Collecting Egyptian materials was of great interest to the Penn Museum from the very beginning, when it was founded in 1889. The Egyptian and Mediterranean Section was created a year later, and Sara Yorke Stevenson was named the first curator of this section-she was also the first female curator of an Egyptian collection in the US! Her goal was to build this collection quickly and through excavation as much as possible, and objects came into the collection through expeditions funded by the museum, including projects run by Sir William M. Flinders Petrie. Because so many objects were acquired in this way, we can be sure of their authenticity and provenience.

In a few months, however, we will have to modify our answer to the “is it real?” question slightly. There is one object currently on display that will soon be replaced with a replica.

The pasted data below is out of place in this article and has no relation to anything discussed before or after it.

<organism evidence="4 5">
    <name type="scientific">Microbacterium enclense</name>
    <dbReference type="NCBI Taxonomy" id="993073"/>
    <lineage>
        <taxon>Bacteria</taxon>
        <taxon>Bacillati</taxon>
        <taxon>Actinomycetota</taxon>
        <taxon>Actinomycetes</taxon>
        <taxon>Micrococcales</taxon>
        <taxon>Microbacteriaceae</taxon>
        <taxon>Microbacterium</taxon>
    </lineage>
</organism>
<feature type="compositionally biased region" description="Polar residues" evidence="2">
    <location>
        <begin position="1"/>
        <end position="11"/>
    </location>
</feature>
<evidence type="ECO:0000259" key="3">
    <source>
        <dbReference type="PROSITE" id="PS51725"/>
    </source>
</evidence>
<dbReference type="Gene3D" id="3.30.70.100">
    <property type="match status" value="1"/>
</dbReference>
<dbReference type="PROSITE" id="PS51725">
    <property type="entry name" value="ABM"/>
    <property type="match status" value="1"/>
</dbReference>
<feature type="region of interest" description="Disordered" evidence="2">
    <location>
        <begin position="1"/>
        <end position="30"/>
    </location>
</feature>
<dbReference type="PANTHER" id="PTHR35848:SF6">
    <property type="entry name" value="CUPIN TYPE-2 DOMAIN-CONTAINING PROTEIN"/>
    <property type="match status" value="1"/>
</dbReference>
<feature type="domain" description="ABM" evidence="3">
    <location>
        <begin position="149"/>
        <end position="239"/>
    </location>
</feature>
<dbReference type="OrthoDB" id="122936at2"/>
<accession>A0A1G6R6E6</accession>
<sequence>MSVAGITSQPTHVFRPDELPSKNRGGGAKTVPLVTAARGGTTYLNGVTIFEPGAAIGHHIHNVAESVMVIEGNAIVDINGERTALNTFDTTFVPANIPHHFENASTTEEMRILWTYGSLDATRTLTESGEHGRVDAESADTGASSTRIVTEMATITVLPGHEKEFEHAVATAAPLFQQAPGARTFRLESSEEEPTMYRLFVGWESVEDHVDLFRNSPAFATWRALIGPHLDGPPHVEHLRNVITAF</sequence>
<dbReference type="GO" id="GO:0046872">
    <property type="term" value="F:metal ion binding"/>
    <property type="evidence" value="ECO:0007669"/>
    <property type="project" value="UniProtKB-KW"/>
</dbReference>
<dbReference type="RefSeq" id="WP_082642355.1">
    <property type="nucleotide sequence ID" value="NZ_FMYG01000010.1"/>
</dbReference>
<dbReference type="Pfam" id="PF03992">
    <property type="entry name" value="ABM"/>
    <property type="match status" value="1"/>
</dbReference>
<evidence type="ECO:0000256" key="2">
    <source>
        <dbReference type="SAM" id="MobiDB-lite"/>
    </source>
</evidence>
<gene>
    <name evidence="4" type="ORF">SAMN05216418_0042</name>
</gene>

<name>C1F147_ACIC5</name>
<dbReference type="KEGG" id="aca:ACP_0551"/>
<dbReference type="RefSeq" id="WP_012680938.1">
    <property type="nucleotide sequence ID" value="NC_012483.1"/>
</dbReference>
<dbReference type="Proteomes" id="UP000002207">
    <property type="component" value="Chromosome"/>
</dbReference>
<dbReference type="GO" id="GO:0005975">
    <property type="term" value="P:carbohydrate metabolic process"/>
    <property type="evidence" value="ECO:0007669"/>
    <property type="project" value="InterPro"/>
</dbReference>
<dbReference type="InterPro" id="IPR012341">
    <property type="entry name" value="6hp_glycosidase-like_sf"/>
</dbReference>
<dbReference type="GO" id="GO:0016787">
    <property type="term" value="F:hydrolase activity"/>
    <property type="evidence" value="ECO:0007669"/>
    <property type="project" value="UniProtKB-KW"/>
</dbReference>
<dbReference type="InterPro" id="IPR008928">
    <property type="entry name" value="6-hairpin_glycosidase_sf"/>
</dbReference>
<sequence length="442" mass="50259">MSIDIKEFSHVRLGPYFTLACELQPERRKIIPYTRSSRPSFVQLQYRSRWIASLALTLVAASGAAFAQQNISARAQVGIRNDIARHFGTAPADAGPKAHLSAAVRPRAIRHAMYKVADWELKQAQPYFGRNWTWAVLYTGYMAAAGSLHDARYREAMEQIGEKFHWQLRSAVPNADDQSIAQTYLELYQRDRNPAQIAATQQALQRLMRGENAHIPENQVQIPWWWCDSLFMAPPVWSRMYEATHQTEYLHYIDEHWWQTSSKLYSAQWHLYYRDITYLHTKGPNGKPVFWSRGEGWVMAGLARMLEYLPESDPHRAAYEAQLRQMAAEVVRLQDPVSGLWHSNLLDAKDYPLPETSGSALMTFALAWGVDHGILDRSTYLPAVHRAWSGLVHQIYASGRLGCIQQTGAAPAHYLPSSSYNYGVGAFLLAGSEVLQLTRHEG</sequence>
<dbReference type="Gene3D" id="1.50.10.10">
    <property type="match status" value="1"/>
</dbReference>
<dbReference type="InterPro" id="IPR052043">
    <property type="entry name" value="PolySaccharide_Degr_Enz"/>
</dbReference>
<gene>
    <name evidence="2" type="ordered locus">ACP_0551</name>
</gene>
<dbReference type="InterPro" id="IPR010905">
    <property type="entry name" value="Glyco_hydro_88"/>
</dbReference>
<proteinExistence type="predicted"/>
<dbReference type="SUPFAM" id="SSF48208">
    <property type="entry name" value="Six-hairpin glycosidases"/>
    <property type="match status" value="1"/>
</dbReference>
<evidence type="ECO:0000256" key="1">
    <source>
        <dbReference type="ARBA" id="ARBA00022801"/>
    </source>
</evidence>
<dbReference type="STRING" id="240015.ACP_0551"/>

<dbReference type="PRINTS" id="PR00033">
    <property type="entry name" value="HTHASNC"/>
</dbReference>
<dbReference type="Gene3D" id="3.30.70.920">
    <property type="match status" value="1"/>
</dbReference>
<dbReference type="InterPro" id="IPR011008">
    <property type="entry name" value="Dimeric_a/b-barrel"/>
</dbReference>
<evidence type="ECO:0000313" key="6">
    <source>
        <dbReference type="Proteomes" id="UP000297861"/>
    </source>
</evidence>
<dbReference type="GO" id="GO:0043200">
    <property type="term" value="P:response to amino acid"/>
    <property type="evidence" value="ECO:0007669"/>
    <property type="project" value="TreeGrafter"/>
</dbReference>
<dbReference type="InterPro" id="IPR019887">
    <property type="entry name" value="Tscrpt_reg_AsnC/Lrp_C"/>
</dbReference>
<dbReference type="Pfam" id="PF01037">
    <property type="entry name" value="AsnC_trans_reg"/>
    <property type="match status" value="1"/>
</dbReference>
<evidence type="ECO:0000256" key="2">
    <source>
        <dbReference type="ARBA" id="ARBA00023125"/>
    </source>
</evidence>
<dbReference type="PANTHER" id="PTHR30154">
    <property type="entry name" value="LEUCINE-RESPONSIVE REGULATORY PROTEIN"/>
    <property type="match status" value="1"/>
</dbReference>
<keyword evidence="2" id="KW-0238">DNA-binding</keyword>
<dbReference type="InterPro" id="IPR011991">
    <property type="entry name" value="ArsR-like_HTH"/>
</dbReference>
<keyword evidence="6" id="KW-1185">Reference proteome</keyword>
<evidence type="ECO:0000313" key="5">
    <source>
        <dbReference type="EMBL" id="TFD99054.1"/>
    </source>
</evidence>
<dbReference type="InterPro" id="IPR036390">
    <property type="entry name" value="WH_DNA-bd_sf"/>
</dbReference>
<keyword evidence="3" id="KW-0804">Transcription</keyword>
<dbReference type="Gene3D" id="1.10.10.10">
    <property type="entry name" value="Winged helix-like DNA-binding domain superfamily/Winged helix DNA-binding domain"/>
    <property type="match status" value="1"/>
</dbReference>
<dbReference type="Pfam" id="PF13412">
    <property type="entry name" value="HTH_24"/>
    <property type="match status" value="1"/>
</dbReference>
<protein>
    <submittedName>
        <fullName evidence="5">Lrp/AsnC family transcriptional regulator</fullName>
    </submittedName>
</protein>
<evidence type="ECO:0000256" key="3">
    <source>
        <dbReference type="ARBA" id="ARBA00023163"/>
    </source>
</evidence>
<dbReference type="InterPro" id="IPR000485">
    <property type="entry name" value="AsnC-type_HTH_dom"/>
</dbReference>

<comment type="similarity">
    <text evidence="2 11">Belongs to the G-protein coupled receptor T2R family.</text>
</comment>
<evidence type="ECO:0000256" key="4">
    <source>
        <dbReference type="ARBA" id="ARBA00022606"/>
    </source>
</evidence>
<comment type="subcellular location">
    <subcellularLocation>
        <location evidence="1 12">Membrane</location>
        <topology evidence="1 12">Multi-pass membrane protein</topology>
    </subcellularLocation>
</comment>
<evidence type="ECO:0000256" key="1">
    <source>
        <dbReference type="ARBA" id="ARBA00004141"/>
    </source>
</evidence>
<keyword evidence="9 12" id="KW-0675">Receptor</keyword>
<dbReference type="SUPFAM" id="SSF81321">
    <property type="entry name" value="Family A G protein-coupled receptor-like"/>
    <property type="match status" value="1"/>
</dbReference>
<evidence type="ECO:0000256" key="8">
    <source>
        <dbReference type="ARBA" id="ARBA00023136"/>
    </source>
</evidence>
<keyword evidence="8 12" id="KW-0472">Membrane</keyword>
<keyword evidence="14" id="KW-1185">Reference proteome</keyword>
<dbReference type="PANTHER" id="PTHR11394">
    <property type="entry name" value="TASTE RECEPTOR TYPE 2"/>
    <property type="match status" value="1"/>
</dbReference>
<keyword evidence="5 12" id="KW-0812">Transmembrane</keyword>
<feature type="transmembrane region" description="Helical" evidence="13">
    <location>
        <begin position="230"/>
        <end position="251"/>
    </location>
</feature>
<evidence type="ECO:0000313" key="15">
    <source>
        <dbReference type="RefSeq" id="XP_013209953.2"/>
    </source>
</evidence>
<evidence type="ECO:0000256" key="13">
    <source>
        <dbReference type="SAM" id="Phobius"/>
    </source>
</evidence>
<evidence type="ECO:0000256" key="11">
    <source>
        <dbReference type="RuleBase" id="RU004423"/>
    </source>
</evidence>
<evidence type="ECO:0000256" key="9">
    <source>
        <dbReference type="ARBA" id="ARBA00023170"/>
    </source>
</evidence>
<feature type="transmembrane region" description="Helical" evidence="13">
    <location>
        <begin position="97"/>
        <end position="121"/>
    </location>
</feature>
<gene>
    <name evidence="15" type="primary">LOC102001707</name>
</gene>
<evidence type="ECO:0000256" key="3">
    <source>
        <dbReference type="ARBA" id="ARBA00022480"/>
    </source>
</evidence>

A painted linen mummy shroud currently on display In the Artifact Lab.

This painted linen mummy shroud is now on display In the Artifact Lab. Due to its sensitivity to light, it can only be safely displayed for 3 months at very low light levels. After this time, a replica of the shroud will take its place.

The control of light exposure is an important part of any preventive conservation program. Preventive conservation refers to actions taken to minimize the rate of deterioration of collections and objects, and this includes managing the museum environment, including temperature, relative humidity, light, and pests. To prevent or reduce light damage, many museums have an exhibition lighting policy, which provides guidelines for the allowable light levels and cumulative light exposure for objects based on their light sensitivity (textiles for instance are more sensitive to light than stone objects).

While we will have many interesting things to see throughout the duration of this exhibit, now is the chance to come and see this incredible funerary shroud-the real thing-before it is returned to storage to prevent light damage.